MACHIAS, Maine — The election tampering lawsuit filed by national activist and 2004 presidential candidate Ralph Nader was dismissed Wednesday by Washington County Superior Court Justice Kevin Cuddy.
Cuddy heard arguments in the case in August and on Nov. 9 before issuing his 20-page decision on Wednesday.
Nader and three Maine election workers sued the Maine and national Democratic committees, among others, alleging abuse of process and wrongful use of civil proceedings.
Nader alleged that the Democrats launched a nationwide effort to use litigation to neutralize his 2004 presidential campaign.
The lawsuit alleged that baseless lawsuits were filed against Nader — 29 lawsuits in as many states, including Maine — that challenged the validity of petitions to place Nader and his running mate, the late Peter Camejo, on the ballot. Nader did not attend any of the hearings and could not be contacted through his attorney Wednesday.
Stephen Langsdorf of Preti Flaherty argued the case against Nader, and defended the Democratic National Committee and The Maine Democratic Party, the primary defendants.
Langsdorf’s defense centered on his clients’ constitutional rights to petition the government and on the federal Anti-SLAPP statute, which gives protections to anyone who petitions the government, including to challenge a candidate’s right to be listed on a political ballot.
In his decision, Cuddy ruled that the Democratic National Committee and the Maine Democratic Party made appropriate challenges after inspecting Nader’s petitions during his 2004 run for president.
“The defendants have satisfied their initial burden of showing that their activity of challenging nomination petitions in several states is activity manifesting their right of petition under the Constitution of the United States and the Constitution of Maine and is protected,” his ruling stated.
The suit was originally filed in District Court in Washington, D.C., but the court tossed it out because the three-year statute of limitations had expired. Nader then refiled the suit in Maine where the statute of limitations is six years. He was seeking punitive and compensatory damages.
“The ability to petition the government is an important Constitutional right,” Langsdorf said. “The Democratic Party made legitimate arguments about Nader’s campaign, and they should not have been sued for it. I’m pleased to see that the court agreed there was a constitutional basis for my clients’ arguments and that the politi-cal process was upheld.”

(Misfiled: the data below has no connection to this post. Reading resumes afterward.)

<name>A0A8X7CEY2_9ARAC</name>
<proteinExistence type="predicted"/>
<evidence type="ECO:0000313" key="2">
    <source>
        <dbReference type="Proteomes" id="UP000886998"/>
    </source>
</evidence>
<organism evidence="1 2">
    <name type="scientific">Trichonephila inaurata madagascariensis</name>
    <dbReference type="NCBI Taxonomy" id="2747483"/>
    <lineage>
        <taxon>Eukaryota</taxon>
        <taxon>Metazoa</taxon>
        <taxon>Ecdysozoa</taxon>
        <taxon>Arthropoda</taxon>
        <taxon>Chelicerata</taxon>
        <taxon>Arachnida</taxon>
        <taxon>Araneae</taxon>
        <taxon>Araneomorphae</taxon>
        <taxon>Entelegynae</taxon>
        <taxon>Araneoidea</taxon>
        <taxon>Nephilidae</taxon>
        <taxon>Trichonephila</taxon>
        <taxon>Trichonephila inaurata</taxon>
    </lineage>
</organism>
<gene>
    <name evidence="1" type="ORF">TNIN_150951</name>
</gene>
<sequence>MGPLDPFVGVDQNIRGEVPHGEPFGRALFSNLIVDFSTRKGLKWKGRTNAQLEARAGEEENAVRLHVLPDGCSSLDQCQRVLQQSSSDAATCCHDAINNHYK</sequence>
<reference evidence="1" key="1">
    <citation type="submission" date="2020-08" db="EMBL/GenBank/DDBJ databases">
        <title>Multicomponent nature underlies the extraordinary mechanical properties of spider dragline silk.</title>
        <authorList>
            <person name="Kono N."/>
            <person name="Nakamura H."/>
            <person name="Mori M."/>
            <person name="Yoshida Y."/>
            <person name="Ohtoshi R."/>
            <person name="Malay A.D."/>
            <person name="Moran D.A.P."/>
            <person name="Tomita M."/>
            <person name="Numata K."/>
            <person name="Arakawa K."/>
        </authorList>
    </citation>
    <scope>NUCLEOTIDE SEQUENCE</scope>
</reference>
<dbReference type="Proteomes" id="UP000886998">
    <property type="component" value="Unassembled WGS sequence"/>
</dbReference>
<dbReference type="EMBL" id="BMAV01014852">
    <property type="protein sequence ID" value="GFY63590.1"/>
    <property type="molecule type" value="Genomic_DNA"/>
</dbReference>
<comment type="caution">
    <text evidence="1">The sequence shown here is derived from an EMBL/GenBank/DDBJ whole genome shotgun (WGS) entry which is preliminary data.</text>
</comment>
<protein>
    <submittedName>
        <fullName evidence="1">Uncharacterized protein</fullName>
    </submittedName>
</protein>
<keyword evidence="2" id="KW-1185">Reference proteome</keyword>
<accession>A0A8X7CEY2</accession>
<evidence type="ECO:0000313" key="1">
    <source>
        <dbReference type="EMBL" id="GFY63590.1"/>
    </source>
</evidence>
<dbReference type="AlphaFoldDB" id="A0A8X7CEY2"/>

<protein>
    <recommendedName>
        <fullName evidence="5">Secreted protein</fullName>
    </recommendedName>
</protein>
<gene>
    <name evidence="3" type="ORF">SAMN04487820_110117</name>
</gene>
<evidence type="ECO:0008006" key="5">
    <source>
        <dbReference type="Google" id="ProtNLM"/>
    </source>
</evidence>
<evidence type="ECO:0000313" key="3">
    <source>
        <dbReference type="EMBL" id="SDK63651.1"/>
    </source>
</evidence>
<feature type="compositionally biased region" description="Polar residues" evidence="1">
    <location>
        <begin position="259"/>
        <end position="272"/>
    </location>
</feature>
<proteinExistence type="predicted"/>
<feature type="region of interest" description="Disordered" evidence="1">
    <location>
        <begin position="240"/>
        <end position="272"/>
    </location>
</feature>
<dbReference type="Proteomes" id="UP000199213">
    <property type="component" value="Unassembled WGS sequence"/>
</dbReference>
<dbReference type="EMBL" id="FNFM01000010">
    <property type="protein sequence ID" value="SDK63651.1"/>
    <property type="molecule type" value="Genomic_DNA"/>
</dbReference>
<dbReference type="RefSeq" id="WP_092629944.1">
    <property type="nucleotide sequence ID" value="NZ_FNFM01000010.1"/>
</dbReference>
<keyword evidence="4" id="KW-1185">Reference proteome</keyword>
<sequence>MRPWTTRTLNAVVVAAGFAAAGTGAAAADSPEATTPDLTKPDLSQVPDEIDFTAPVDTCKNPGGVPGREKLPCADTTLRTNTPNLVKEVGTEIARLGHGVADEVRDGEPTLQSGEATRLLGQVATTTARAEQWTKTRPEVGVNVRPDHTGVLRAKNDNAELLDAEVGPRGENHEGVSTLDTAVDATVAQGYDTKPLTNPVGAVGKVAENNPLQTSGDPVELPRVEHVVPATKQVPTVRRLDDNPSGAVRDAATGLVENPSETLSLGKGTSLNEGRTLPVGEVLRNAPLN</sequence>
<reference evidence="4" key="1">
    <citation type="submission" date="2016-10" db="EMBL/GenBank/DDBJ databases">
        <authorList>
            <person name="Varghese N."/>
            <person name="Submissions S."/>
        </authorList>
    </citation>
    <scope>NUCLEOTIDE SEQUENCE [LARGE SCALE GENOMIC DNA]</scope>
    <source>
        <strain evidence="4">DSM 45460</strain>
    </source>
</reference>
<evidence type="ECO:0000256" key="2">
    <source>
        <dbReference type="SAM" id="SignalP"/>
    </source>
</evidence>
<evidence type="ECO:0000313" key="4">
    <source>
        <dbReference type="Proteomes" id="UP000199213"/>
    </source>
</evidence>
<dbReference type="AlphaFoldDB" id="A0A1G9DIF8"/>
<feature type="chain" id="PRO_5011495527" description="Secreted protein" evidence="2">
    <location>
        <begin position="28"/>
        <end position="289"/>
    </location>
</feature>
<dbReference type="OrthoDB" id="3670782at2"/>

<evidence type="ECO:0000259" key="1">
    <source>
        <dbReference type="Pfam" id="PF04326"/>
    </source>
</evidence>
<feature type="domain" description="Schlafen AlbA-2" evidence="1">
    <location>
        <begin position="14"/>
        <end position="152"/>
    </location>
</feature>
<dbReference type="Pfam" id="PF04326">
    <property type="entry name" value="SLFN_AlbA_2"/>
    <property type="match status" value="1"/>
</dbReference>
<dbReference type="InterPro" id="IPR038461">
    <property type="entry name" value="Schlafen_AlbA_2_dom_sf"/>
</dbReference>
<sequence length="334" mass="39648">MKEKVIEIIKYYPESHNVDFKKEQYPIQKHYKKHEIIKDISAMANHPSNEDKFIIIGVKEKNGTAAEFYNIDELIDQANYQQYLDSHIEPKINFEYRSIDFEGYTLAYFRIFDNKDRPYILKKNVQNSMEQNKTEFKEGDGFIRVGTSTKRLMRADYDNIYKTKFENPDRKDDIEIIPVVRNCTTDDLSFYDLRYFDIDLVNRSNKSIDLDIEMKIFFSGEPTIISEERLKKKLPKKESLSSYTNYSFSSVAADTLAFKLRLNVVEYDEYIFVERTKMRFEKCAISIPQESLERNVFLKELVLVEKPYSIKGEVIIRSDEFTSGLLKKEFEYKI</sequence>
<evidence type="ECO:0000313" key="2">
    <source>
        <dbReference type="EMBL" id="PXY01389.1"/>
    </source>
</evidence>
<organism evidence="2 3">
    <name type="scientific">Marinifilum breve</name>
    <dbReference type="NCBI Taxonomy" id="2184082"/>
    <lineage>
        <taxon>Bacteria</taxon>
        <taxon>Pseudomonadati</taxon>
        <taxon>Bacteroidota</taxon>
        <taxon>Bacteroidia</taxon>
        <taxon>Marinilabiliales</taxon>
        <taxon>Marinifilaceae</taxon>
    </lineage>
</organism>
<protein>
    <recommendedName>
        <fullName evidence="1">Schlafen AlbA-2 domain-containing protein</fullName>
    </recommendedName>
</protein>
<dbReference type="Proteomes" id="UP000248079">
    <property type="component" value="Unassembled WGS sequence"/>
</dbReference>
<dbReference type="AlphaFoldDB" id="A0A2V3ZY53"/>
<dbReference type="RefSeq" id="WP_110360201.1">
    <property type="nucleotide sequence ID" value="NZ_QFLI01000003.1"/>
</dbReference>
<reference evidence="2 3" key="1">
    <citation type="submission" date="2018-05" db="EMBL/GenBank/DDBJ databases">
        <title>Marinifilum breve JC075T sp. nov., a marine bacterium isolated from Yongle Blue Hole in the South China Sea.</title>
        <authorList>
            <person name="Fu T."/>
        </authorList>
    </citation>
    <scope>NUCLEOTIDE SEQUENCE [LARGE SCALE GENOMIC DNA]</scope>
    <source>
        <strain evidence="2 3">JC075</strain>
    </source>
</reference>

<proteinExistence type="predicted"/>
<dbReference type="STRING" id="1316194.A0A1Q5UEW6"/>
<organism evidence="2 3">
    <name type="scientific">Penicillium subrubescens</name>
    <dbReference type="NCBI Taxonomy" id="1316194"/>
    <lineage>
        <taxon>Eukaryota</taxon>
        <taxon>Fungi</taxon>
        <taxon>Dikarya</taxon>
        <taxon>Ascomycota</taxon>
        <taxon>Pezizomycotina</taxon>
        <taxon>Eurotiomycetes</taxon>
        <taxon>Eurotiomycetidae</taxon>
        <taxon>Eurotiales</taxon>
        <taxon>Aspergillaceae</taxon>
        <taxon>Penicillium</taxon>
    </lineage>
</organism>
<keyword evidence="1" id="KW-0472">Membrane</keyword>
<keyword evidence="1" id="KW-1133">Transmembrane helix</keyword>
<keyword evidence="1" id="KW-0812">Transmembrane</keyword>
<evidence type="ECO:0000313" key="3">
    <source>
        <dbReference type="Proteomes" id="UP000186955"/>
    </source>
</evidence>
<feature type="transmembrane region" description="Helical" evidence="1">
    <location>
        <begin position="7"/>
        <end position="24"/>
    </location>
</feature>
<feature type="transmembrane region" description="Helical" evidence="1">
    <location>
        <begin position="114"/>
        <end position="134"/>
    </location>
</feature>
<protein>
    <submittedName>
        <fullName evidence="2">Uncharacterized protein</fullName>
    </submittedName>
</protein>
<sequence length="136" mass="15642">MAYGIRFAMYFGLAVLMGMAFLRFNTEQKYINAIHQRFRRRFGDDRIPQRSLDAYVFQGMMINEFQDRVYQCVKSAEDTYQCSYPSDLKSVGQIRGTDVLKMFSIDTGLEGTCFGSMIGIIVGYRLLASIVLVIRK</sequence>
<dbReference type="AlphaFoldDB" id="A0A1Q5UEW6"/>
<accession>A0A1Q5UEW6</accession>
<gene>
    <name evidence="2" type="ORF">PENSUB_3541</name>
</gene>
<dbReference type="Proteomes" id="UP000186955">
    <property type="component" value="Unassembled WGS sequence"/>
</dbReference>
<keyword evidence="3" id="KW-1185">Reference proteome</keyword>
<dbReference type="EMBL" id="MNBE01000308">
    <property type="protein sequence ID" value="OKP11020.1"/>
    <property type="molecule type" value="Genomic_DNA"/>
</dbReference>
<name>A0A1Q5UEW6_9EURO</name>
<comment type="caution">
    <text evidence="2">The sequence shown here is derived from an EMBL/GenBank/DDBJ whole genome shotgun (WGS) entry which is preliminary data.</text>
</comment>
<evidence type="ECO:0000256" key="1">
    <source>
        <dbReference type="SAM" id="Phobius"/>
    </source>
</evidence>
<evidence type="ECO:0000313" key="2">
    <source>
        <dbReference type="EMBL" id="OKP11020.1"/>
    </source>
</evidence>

When reached at his Washington, D.C., office Wednesday afternoon, Nader’s attorney, Oliver Hall, said he was unaware of the decision and would not comment.
In court in November, Hall argued that there was a pattern of abuse used in Maine, one of the 29 states where lawsuits challenging the petition process were filed.
In Maine for instance, Hall said the Democrats based the brunt of their challenge of Nader’s nomination on the misspelling of a single elector’s name on some of the 479 petitions.
The elector, J. Noble Snowdeal of Jonesboro, had his name written in on some petition forms as John Noble Snowdeal, when his first name is actually Joseph.
The Maine secretary of state ruled in 2004 that the Snowdeal name mistake was a “good faith error,” and dismissed a move to disqualify the petitions. The Democrats challenged the secretary of state’s ruling all the way to the state supreme court, before the appeal was rejected and the Nader-Camejo ticket was allowed on the Maine ballot.
Hall said that of the 29 lawsuits filed around the United States by the Democratic National Committee, 24 were similarly dismissed.
Joining Nader in his suit against the Democrats were his 2004 Maine electors Christopher Droznik, Nancy Oden and Rosemary Whittaker.
Langsford said Wednesday’s decision essentially dismisses all Nader’s claims.